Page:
Mothra Vs. Godzilla (1964) - Mothra Asks For Your Help, Too! The professor (Hiroshi Koizumi) is explaining to newsman Ichiro (Akira Takarada) about the crooked business guys and thinks Junko (Yuriko Hoshi) is interrupting but it’s really the tiny “Peanuts,” (the singing pop-star twins Emi and Yumi Ito, who had been a sensation in their first movie appearance in the original Mothra 1962) now providing their whole back-story about the giant egg, and its (title character) mommy, in Mothra Vs. Godzilla, 1964.
Mothra Vs. Godzilla (1964) - Beauty Amid Utter Destruction After a cracking (if miniature) opening with a typhoon wrecking a coastal reclamation project, the aftermath with Yuriko Hoshi as a news photographer, Akira Takarada her annoyed reporter colleague, and Kenzo Tadake a craven local politician, in the fourth feature in the Toho Films franchise, Mothra Vs. Godzilla, 1964.

Hosted Intro

Film Details

Also Known As
Godzilla tai Mothra, Gojira tai Mosura, Godzilla vs. The Thing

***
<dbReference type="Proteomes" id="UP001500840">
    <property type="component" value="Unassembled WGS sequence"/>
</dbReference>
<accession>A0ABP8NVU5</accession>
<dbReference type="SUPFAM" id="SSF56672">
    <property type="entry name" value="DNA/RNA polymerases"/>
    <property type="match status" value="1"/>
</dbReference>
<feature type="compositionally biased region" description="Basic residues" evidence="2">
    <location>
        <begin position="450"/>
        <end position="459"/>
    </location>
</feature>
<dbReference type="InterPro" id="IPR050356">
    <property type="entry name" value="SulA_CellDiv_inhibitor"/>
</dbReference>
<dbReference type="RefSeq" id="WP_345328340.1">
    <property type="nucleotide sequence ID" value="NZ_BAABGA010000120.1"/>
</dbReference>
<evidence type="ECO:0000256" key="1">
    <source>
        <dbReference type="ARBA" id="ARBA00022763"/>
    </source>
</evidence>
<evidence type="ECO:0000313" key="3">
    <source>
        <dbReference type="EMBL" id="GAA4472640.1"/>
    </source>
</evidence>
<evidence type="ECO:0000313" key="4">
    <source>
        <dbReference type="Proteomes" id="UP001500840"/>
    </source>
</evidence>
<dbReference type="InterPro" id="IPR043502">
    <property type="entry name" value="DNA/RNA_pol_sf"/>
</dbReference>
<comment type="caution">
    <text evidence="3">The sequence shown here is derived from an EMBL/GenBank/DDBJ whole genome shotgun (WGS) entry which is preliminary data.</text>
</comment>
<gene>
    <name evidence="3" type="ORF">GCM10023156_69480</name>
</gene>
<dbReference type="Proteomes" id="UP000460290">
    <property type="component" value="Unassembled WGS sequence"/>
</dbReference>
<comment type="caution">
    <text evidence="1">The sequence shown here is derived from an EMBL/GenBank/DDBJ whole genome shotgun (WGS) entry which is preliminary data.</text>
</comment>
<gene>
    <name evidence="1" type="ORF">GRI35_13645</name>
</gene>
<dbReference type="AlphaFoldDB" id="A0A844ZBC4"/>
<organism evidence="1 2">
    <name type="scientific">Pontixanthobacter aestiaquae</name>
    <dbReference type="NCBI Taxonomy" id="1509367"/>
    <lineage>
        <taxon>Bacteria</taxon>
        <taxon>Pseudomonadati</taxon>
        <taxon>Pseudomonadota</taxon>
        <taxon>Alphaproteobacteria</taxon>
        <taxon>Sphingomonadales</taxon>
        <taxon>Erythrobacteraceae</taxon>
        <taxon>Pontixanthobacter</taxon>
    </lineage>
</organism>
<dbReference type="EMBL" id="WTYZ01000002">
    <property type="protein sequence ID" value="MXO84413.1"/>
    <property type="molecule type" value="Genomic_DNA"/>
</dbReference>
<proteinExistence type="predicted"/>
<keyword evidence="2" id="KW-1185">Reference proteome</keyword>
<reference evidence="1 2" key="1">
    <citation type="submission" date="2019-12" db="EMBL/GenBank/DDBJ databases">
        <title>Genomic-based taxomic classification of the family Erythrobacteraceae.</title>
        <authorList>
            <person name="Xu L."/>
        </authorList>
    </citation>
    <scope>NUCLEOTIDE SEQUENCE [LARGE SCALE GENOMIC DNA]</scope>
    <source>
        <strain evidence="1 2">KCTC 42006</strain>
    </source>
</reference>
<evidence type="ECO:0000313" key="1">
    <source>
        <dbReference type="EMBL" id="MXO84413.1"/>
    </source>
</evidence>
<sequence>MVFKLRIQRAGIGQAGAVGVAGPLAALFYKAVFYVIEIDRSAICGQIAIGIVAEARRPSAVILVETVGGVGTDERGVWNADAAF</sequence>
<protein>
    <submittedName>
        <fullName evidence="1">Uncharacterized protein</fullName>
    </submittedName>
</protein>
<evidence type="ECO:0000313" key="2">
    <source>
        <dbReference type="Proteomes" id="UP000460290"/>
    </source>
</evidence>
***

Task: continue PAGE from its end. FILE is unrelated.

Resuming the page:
Genre
Action
Horror
Foreign
Sci-Fi
Release Date
1964
Distribution Company
Sony Pictures Classics

Technical Specs

Duration
1h 30m
Sound
Mono
Color
Color (Eastmancolor)
Theatrical Aspect Ratio
2.35 : 1

Articles

Mothra vs. Godzilla


In 1954, Ishirô Honda's Godzilla was a huge commercial success for Japan's Toho studios, prompting them to produce more films in what has become one of the most popular and iconic cult film franchises ever created. In 1955, Toho followed-up the success of Godzilla with the first sequel, Godzilla Raids Again, directed by Motoyoshi Oda. Seven years later, Ishirô Honda returned to the franchise, directing the next four films (he directed eight Godzilla films in all), including two films that feature Godzilla in a showdown with two other iconic movie monsters: 1962's King Kong vs. Godzilla and Mothra vs. Godzilla (1964)--the latter Godzilla opponent making its debut in Mothra (1961), also directed by Ishirô Honda and the start of another popular Kaiju franchise for Toho.